The plot so far, from those first 40 minutes is this: there’s this file that shows the highest position in the land, the PM, knows where the Americans are keeping and torturing terrorists. The fact is, he knows, and failed to tell his cabinet or his security forces. Oh, those nasty Americans, keeping the Brits as their lapdog. But are they? I mean, if he knows. Michael Gambon as Benedict Baron, head of MI5 [Professor Dumbledore!] is close friend and boss of Bill Nighy, Johnny Worrnicker, security analyst, our hero. Sort of. But is he. Baron is married to Worrnicker’s ex-wife. Worrnicker’s daughter, Juliette, paints the most depressing pictures and is pregnant. I’m not sure where this goes in the story. They all talk so civilly to each other. And, Rachel Weisz, Nancy Pierpan, Senior Editor, and Johnny’s neighbor have this ‘chance’ encounter. Johnny’s main problem is he’s a purist. And he trusts no one. So. Will he trust Nancy?

I left the story where his goes to a dinner at one of those very British old’ boy school functions. All the participants are in evening dress, and all the students are, well, students. The PM comes. Apparently they’ve all gone through Cambridge together. Although, somehow, I wasn’t getting a Cambridge vibe, just me.

But. What I’m really interested in is the file…




-49 days…

Apparently, just having old people hang around was not a good thing. Mary Lou Weisman again, says that in the beginning retirement had not been invented. I get that. From today’s point of view, you wouldn’t think that this is something that NEEDS inventing, would you. In 2011 we are probably more sanitized regarding the life cycle than any other set of living generations. Except for seeing their dog born, or die, most are not up close and personal with the way it works for carbon-based life forms. Although, Tom would say that just because others died is no reason to suspect he will. [Bravado, I say.]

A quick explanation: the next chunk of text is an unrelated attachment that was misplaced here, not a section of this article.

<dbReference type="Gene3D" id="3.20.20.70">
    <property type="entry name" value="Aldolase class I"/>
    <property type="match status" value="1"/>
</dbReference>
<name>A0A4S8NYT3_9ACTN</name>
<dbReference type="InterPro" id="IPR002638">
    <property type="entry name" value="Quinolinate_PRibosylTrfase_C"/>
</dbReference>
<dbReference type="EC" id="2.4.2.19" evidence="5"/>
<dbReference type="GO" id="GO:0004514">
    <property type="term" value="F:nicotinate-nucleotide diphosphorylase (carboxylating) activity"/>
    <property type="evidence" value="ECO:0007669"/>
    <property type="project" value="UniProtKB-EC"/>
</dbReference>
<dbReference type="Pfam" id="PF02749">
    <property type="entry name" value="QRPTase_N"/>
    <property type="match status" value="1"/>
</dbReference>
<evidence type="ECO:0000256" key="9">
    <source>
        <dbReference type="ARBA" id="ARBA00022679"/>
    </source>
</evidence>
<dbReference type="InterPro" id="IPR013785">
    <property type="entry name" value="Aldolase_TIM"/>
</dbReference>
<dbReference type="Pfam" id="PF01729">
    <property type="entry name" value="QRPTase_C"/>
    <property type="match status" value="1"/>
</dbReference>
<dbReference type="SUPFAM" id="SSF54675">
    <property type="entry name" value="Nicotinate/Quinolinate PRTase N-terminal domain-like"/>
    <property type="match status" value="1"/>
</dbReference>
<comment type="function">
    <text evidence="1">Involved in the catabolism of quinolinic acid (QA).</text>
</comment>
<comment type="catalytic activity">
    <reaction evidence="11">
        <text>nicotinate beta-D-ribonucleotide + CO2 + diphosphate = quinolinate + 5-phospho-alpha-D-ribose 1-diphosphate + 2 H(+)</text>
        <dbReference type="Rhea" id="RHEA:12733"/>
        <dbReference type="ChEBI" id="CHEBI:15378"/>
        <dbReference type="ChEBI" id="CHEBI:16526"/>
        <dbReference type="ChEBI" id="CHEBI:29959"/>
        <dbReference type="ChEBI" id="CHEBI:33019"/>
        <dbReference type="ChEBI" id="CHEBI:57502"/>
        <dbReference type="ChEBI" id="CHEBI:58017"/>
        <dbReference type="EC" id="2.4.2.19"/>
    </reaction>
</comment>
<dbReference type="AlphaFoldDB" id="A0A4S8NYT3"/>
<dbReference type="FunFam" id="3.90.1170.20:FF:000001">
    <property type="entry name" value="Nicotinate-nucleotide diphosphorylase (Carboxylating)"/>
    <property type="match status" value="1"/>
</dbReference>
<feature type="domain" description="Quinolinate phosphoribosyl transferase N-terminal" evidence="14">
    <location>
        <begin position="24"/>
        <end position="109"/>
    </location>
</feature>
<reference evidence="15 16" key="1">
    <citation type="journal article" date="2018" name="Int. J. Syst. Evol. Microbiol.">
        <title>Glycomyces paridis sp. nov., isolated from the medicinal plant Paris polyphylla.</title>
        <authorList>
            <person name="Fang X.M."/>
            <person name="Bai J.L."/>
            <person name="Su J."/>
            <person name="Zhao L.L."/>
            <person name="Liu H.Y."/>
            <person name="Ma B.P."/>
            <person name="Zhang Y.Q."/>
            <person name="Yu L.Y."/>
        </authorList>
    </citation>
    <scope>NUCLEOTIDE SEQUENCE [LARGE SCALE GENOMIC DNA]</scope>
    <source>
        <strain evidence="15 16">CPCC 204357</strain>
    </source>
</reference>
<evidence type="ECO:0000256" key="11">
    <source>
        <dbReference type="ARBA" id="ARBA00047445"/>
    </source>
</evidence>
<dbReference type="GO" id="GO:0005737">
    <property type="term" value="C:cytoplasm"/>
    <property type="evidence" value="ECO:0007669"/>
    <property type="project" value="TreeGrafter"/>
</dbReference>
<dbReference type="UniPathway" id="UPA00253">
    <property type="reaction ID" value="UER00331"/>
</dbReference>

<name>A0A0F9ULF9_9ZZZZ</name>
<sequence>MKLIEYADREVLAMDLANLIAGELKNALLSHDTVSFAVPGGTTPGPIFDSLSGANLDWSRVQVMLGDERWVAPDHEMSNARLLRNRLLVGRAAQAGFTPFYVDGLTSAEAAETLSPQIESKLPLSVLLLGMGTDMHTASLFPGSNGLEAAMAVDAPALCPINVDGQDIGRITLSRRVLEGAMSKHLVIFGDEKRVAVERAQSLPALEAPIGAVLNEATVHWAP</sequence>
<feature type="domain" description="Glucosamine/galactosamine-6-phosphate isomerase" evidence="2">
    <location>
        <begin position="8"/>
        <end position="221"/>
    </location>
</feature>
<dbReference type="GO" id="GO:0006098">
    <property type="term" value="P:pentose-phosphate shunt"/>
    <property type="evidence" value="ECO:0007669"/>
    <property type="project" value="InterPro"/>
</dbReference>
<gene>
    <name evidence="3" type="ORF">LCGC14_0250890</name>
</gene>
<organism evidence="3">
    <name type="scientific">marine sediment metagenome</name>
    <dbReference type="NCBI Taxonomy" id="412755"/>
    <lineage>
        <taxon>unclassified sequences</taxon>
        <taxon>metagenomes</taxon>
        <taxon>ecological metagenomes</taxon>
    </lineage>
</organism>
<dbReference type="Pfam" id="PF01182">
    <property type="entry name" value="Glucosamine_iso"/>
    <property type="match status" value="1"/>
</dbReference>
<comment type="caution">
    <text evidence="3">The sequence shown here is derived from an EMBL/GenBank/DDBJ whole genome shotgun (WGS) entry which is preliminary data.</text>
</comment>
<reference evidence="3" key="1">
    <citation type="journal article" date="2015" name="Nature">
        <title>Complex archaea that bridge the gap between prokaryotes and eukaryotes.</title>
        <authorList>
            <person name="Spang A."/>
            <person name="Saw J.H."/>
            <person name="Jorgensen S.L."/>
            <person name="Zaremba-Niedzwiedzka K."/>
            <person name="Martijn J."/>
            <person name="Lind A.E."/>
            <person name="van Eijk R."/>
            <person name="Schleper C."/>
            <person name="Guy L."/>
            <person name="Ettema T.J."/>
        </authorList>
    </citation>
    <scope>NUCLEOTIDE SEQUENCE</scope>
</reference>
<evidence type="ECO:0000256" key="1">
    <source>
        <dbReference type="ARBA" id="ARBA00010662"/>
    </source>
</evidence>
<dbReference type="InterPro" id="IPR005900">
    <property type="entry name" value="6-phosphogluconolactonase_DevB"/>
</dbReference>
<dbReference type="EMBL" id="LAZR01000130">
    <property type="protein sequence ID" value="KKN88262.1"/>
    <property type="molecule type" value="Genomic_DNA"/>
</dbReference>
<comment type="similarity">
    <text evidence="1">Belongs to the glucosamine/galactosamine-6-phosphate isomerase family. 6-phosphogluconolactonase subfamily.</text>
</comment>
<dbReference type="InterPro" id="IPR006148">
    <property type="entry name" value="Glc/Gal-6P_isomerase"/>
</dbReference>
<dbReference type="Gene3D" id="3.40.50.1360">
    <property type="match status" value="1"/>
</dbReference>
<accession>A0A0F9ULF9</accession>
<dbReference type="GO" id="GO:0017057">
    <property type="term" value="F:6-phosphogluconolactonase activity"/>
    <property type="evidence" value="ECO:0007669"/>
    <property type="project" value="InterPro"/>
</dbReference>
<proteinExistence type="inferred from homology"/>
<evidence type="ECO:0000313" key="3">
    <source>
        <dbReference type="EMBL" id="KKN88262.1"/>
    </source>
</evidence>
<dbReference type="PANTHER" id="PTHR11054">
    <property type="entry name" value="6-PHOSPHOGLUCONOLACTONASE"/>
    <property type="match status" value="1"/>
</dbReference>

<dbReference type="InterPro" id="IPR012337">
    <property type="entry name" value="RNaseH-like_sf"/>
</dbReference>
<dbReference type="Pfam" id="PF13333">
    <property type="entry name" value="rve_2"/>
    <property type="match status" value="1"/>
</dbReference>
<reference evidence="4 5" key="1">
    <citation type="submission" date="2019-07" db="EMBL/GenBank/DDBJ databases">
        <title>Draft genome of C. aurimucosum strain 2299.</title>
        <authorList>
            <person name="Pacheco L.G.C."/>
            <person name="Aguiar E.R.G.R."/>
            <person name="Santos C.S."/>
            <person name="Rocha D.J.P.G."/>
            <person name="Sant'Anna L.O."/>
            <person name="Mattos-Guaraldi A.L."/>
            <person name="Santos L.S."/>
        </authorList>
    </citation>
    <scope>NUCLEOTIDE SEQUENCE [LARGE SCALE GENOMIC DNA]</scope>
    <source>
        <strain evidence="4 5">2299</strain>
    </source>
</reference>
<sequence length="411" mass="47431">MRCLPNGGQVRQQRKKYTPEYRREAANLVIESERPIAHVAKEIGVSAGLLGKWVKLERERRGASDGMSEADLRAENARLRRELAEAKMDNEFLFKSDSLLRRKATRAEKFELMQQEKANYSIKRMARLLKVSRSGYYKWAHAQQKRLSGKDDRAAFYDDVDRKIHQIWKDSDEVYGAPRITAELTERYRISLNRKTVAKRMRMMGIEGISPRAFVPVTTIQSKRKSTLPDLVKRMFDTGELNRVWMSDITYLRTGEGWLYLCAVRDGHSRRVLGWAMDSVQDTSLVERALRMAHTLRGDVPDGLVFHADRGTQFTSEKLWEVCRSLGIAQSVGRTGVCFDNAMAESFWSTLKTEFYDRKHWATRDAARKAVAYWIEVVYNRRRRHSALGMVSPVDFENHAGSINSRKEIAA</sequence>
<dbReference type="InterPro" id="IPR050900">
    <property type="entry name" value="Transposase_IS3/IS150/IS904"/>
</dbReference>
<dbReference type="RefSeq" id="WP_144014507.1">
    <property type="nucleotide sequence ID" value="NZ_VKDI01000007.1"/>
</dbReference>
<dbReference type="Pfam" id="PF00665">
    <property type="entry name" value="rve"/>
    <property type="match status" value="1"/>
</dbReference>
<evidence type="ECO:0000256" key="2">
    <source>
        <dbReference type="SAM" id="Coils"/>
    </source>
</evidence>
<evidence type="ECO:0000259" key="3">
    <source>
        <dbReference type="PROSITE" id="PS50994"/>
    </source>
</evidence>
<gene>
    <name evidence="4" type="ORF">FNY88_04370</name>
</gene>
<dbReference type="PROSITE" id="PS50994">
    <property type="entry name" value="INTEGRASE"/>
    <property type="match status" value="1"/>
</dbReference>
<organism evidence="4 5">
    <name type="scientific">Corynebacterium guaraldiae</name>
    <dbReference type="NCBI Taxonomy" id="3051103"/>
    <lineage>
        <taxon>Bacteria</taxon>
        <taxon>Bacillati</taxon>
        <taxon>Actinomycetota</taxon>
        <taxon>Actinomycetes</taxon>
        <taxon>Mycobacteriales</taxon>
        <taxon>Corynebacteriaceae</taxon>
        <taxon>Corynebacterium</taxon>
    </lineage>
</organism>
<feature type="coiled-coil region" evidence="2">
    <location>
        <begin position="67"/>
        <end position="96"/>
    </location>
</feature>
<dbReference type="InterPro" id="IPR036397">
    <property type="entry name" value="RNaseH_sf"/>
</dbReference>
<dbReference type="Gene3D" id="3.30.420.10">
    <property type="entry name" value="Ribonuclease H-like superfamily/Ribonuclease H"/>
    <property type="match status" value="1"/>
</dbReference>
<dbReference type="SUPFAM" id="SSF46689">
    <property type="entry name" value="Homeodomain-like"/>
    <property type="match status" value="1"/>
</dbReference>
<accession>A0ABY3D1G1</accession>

People didn’t get to anything approximating old age when you go through the geological periods, well, we weren’t there for that many but. It would be hard to live a long and healthy life when you are nomadic, fighting big fierce animals, living in caves or on dirt. So. There wasn’t an issue for a long time. Even in Christ’s time, you got old, you stopped doing the physical stuff and started keeping records and doing the planning. That is, if you were not among the wealthy. If you were, you spent your time trying not to eat food your kids prepared or staying away from hunts and battles.

Old people are funny. They spend an entire life gathering and collecting. Then they don’t want to give it away. Resources, except for the money the Fed can print, are finite. So if a bunch of old people have all the resources there’s nothing for those folks coming along behind them. At one point, Cotton Mather, a Puritan zealot, which right there should make you cringe when those two words go together, was among the first to make the argument for retirement. One has to wonder if all the ‘witches’ he tried in Salem, were sweet young things or old hags. I’m betting on the hags.

The idea of retirement has as much to do with the political as it does with the personal. Okay. So it’s not Logan’s run, although Michael York was a cutie,  and we’re not trying to kill anyone over thirty. But we have done something. We’ve convinced  a whole generation, maybe more like brainwashed a generation into thinking retirement is a good thing.

-53 days….